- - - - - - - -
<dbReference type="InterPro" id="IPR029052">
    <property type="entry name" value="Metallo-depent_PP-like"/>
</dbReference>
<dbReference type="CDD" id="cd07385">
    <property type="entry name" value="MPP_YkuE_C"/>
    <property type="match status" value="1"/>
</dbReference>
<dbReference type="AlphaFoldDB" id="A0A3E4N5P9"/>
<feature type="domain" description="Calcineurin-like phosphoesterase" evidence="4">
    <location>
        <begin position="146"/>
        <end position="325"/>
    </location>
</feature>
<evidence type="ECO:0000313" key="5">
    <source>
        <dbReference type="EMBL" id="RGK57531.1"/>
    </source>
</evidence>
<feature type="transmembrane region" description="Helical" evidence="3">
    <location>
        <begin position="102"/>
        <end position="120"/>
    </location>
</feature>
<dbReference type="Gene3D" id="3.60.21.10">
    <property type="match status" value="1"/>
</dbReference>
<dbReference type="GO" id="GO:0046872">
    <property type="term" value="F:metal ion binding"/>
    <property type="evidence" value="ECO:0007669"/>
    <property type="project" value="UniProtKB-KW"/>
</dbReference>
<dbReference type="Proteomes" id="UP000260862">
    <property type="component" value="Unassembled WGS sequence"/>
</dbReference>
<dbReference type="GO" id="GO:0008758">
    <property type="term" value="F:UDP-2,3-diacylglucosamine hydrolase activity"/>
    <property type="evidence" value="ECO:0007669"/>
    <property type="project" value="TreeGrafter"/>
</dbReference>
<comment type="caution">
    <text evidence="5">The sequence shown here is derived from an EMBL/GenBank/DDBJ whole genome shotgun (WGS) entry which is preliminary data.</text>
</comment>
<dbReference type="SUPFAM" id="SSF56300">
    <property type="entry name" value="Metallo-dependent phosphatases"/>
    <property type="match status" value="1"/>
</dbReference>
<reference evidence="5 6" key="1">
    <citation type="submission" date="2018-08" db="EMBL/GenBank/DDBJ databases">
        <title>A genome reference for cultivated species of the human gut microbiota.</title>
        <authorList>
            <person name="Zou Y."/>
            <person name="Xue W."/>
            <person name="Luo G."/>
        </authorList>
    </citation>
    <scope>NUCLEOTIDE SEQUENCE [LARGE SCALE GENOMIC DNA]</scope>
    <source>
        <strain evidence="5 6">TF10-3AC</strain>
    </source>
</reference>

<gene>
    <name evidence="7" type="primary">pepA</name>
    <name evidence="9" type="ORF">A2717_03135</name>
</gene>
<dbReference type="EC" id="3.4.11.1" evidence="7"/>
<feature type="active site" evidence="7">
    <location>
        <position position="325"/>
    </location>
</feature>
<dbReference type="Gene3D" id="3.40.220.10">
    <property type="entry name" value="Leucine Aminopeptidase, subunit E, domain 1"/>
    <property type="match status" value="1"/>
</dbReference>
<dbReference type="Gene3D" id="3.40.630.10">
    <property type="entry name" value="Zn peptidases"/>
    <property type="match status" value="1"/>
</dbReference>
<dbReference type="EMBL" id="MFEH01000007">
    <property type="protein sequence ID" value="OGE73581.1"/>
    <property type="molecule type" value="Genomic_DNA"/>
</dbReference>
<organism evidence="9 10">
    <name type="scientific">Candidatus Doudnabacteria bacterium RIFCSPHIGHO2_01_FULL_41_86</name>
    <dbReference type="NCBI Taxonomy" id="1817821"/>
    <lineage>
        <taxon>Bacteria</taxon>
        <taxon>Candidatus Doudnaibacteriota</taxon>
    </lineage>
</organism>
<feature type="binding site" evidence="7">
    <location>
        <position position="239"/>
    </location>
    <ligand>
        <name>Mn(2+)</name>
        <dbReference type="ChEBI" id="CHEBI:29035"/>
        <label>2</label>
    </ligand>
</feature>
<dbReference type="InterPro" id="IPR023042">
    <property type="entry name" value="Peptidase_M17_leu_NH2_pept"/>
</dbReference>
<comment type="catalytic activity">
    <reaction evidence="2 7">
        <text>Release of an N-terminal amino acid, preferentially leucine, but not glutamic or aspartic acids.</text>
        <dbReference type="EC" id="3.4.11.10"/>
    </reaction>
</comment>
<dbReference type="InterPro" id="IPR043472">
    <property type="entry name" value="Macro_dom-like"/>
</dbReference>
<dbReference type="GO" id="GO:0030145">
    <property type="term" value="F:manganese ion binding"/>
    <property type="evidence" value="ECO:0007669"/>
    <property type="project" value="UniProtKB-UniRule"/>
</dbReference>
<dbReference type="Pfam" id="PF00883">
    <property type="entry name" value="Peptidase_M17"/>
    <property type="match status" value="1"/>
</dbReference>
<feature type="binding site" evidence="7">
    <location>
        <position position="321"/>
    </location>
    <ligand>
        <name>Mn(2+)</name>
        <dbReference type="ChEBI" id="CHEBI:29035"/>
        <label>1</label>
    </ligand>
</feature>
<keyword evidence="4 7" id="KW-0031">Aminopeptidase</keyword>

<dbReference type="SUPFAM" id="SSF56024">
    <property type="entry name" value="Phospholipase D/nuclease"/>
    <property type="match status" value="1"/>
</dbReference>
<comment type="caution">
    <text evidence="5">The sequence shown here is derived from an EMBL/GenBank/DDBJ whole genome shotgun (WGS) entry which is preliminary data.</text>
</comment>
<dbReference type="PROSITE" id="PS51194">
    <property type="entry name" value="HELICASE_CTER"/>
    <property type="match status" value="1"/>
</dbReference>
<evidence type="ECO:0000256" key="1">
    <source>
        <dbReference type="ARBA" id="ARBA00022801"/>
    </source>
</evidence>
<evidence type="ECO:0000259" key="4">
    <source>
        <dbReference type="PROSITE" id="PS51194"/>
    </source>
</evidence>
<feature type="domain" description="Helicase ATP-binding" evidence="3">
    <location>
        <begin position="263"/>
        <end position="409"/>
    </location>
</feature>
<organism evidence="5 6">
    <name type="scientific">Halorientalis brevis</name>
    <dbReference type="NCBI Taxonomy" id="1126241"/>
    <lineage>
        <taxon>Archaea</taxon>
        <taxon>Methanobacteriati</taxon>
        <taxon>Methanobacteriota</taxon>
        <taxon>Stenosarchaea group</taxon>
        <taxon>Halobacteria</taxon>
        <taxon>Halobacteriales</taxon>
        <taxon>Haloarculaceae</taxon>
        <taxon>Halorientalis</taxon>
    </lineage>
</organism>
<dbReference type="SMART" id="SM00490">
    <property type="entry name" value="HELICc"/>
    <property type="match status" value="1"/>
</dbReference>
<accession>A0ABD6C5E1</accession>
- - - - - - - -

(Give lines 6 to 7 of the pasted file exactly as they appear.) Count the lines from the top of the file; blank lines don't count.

    <property type="match status" value="1"/>
</dbReference>